A Winter Weather Advisory remains in effect for Van Buren, Kalamazoo, Calhoun, Allegan, Barry, Eaton, Ottawa, Kent, and Ionia Counties through 8 A.M. Sunday. ( virtually every model, however, looks to have all of the moisture out of here well before 6 A.M. Sunday ).
As far as Saturday’s forecast across West Michigan, clouds will thicken and lower and light rain is likely to work into southwestern sections of the viewing area in the late afternoon. This precipitation will only slowly make progress northward and most of the daylight stretch is to be dry in Grand Rapids. Light rain/snow showers develop in the Grand Rapids area this evening. Expect most locations to switch to snow as we progress through the mid-evening time frame, even earlier for southwestern sections.
The biggest factor in forecasting snow with this system ( and any snow system so late in the season ) is figuring out where the heaviest banding of precipitation will occur. This time of year, to get snow to accumulate, you need to have some fairly heavy snow. Based of a consensus of the most recent model runs from the overnight, it now appears that the heaviest snow will fall along the I-94 corridor southward to the Indiana state line. The further north you go toward Grand Rapids, precipitation rates are likely to be lighter and accumulation is not likely to be efficient. Grand Rapids is to reside on the northern periphery of the precipitation shield. Area along I-96 are likely to receive minimal snow accumulation.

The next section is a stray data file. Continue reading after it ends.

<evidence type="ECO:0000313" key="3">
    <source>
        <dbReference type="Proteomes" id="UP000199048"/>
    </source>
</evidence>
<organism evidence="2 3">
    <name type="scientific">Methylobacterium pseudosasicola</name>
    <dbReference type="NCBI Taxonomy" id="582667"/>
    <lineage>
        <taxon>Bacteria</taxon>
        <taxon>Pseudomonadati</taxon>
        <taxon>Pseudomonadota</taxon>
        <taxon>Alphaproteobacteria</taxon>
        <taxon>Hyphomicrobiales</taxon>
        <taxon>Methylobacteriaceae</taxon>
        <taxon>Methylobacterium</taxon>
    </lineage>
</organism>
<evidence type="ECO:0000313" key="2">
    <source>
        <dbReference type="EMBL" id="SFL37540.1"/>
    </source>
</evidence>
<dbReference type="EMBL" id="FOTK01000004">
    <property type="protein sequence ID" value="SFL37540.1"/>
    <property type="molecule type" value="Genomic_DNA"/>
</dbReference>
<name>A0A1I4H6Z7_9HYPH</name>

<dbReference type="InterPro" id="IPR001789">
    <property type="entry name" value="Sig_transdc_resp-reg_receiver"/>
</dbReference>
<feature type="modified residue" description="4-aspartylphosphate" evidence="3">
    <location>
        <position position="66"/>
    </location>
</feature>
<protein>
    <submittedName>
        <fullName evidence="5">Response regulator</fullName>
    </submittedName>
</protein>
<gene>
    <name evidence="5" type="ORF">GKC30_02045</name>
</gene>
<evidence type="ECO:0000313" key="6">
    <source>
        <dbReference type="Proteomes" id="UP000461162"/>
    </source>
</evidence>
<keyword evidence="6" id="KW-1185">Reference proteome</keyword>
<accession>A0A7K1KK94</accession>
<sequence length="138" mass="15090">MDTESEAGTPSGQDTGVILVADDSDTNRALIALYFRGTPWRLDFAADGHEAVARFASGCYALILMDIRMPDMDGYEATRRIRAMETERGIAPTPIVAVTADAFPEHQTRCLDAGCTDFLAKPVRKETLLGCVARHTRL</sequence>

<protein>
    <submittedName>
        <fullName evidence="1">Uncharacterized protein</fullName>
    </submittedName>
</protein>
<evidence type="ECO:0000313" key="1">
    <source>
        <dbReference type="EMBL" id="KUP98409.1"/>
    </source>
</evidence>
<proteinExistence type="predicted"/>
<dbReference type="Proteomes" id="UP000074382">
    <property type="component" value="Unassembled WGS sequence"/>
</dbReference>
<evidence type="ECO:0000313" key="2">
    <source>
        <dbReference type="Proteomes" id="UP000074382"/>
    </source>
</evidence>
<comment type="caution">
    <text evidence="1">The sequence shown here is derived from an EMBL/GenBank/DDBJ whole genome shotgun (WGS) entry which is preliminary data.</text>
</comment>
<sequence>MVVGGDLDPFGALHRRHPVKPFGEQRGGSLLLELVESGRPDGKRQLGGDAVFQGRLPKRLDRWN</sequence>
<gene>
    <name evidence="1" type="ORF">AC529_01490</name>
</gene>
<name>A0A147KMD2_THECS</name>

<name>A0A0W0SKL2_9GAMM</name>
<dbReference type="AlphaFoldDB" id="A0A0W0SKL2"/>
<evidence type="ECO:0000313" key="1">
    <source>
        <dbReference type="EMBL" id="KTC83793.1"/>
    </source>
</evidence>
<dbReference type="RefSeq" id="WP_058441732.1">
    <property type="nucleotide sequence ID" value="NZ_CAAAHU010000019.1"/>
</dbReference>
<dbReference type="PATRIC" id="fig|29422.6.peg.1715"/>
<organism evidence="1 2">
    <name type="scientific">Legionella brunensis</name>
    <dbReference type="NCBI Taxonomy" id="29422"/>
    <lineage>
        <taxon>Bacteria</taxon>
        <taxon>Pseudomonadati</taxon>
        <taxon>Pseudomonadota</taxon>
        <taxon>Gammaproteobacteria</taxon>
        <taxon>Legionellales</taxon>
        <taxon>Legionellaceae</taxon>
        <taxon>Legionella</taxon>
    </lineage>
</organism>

Areas along a line from South Haven to Kalamazoo to Battle Creek and southward stand the best chance to receive about 2″ to 4″ of slop and slushy snow from this system. The bulk of the accumulation will be on grassy surfaces but some slick spots on roads can materialize later tonight. The good news is that no matter how much snow falls in any one given location, it all melts on Sunday as the mercury pushes as high as the middle 50s under abundant sunshine.
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